Revisiting Edward Everett’s Antebellum Tightrope Act: Loyal Northern Unionist with Reluctant Southern Sympathies.

“The tension Edward Everett wrestled with as a Massachusetts Northerner to create cooperative ties with Southerners garnered him more distain than admiration in New England. Throughout his career first as a Unitarian minister which morphed progressively into positions in academia, politics and oratory, one constant thread was his devotion to preserve the Union.
This paper examines Edward Everett’s social-political relationship with the South and draws on previously unused primary sources that both sharpen and blur traditional perspectives about his Unionist devotion. Evidence will also qualify the, “ice cold water in his veins” public image not so evident in his private life.
From 1856 until Fort Sumter, Everett toured the country delivering a popular oration on the “Character of George Washington.” He had two goals in this endeavor. He wanted to tug the patriotic heartstrings of the country to not divide as it would be an affront to the memory of Washington. Everett’s other objective was to raise money to purchase and preserve Mount Vernon. While his first goal obviously failed, the latter effort raised a third of the funds used to purchase the estate and placed it perpetually in the stewardship of the Mount Vernon Ladies Association. His willingness to cooperate with MVLA’s founder Ann Pamela Cunningham, (”The Southern Matron”), was a prime example of Everett’s ability to cultivate strong Southern associations.
In abstention, Edward Everett, was nominated to the 1860 Constitutional Union Party ticket as vice president with Tennessee Congressional colleague John Bell. To paraphrase the Union party’s platform, “There is no problem so large it can’t be solved by ignoring it.” Everett chose not to withdraw his name from consideration because he believed in the cause of preserving the Union. Realistically, however, he was not hopeful of a victory or even serving in office if they did happen to win.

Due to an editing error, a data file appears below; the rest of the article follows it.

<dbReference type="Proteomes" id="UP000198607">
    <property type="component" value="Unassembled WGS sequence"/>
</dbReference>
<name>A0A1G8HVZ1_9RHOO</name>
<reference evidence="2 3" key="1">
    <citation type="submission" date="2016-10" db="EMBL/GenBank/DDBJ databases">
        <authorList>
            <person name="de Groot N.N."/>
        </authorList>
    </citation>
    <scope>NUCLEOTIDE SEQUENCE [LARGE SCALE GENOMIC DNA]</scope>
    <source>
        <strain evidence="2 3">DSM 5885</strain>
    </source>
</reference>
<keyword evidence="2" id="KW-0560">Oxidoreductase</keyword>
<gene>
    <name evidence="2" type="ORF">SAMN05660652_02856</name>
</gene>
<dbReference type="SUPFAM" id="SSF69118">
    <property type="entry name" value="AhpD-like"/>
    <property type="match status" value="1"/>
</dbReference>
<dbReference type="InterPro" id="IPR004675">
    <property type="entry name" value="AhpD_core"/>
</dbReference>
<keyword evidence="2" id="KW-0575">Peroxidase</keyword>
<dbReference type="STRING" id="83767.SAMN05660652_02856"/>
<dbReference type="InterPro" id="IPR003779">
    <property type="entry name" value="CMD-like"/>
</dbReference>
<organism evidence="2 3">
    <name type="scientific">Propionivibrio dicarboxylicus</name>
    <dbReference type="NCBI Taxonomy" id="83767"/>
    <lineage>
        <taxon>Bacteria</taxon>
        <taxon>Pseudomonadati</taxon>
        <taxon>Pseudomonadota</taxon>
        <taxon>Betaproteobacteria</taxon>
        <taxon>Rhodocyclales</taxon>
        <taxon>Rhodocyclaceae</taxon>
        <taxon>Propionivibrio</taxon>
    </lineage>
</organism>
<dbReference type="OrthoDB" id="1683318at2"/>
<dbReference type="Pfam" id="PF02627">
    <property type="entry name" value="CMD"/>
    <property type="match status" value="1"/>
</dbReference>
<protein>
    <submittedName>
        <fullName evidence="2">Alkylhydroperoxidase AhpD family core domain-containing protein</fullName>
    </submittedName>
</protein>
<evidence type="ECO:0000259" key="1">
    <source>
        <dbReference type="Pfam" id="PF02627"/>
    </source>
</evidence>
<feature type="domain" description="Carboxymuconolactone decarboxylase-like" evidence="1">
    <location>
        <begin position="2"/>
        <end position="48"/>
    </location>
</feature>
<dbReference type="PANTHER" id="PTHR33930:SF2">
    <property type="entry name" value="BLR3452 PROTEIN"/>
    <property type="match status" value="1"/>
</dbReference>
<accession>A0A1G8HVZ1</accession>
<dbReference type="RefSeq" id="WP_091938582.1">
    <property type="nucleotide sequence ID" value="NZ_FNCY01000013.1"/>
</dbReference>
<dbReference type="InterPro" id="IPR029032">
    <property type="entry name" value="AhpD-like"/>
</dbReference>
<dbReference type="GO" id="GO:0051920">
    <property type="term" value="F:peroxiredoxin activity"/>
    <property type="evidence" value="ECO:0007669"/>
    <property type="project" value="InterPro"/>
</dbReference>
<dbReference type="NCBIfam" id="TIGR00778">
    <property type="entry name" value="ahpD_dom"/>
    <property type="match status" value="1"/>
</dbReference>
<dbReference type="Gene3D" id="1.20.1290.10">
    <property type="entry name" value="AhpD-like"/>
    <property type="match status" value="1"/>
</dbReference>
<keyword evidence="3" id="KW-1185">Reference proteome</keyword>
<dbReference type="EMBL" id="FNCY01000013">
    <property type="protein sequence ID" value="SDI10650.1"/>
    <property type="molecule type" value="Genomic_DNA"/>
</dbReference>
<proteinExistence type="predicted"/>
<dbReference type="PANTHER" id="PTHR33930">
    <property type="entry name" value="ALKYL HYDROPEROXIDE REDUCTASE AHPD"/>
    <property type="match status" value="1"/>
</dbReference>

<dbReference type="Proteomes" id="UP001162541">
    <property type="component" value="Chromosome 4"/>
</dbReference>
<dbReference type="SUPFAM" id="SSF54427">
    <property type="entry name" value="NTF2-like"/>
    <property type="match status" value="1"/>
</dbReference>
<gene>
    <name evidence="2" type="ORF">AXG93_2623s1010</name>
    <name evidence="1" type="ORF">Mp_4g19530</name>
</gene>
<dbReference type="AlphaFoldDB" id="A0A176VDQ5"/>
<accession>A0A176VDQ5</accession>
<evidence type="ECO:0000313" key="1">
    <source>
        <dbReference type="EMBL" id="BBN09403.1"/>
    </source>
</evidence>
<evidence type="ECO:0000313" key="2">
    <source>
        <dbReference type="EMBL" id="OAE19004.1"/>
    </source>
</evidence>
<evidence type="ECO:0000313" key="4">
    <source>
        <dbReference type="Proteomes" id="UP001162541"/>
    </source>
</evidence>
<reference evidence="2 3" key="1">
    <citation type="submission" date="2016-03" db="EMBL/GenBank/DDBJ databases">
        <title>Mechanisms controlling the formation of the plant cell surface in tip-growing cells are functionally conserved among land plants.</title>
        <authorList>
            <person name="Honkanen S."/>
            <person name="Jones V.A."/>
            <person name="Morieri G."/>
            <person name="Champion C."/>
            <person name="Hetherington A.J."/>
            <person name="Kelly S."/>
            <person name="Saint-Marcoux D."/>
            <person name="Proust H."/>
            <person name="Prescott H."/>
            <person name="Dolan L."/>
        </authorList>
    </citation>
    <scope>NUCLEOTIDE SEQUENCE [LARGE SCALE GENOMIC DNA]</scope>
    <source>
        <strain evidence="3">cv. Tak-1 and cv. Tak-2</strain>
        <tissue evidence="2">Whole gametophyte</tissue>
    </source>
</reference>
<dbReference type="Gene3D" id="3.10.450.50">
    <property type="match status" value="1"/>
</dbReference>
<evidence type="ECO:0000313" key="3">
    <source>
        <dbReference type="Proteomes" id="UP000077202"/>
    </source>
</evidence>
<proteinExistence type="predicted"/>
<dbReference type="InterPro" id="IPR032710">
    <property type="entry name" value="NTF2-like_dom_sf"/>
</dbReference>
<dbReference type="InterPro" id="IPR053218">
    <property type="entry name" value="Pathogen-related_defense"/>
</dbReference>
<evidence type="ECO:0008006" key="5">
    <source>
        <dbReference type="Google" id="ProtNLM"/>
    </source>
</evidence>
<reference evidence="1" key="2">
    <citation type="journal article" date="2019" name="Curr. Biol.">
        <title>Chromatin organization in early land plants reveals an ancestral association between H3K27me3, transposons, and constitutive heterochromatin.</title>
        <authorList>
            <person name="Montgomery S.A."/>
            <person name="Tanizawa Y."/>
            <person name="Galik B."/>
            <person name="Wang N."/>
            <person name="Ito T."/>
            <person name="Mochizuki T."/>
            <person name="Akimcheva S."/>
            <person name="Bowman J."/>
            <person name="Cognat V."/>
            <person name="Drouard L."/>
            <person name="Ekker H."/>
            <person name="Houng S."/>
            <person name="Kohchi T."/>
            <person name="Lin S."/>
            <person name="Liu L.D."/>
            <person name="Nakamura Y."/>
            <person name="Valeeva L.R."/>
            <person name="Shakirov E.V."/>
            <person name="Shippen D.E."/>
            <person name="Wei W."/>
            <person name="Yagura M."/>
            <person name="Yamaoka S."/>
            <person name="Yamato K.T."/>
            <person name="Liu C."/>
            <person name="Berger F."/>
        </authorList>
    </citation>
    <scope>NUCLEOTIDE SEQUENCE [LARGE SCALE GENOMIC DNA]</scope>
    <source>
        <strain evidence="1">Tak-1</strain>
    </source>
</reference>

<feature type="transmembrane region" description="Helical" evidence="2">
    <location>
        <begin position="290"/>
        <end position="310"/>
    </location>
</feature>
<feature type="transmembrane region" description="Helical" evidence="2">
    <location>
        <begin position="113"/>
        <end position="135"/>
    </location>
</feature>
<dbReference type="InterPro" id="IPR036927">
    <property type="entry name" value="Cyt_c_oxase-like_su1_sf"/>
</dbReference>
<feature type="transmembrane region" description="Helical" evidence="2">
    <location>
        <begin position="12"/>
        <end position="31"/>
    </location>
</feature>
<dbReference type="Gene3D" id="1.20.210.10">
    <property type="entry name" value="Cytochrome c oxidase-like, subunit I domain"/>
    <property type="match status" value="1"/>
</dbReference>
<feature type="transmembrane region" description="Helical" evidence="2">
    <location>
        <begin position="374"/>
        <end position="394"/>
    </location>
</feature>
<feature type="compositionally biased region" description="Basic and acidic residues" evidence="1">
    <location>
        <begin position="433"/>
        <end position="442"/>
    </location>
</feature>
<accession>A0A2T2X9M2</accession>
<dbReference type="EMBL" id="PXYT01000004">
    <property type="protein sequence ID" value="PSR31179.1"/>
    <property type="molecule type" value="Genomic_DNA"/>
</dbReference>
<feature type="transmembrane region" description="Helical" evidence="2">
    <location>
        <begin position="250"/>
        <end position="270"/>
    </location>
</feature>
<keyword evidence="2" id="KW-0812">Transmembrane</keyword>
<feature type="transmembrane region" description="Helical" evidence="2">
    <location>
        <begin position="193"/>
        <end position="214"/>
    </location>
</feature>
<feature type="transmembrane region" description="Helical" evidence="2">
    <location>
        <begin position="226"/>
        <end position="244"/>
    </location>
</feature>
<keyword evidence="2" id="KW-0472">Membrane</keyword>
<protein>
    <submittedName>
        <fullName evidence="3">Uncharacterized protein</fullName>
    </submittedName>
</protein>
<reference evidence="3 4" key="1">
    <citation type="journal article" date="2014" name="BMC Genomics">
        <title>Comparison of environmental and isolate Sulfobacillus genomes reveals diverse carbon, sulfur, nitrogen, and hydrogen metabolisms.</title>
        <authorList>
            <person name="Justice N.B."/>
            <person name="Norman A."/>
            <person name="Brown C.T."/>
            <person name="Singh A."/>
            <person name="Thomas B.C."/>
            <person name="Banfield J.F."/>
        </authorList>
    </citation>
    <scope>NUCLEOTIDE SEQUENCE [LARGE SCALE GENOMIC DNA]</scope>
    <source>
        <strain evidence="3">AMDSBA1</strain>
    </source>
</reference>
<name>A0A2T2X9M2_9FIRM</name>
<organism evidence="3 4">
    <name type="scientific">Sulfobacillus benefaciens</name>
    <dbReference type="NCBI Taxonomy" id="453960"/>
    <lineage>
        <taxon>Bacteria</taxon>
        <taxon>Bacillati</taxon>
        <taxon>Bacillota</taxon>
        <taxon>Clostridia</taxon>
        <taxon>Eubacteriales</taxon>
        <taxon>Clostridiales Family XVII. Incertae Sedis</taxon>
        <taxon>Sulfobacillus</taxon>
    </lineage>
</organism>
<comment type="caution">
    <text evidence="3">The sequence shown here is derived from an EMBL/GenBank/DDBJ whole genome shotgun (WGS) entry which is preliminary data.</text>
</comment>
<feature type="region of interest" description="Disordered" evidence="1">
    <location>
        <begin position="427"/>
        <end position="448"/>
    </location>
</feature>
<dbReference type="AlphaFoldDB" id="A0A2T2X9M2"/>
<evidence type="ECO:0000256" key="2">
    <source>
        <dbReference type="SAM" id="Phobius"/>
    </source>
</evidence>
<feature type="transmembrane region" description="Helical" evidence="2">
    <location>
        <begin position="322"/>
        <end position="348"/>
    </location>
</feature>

From the outset of hostilities in 1861, Edward Everett supported Lincoln to reunite the broken Union. This was evidenced in his two hour oration at the dedication of Gettysburg national cemetery in November, 1863. As a recent widower he curiously carried on a private correspondence with a younger woman named Emma M. Lynah in Philadelphia that had ties to South Carolina. Only eight months before his address at Gettysburg, Edward jovially, and flirtatiously, referred to Emma as “my sweet little rebel” providing her assurances that the 8,000 Confederate prisoners he observed in Chicago were being treated well or he “would have denounced it publicly.”
Edward Everett lived long enough to see the Union would be restored. When he died, Lincoln declared a national day of mourning. Mount Vernon survived the war unscathed and operates just as Everett intended…a lasting monument to Washington and national unity. Edward Everett’s is not well remembered, but his enduring landmark projects including; Mount Auburn Cemetery, Bunker Hill monument, Boston Public Library and Mount Vernon are visible tributes of his deeds. Less understood, however, was the tenuous tightrope act that balanced his loyalties between the North and South to preserve the Union.”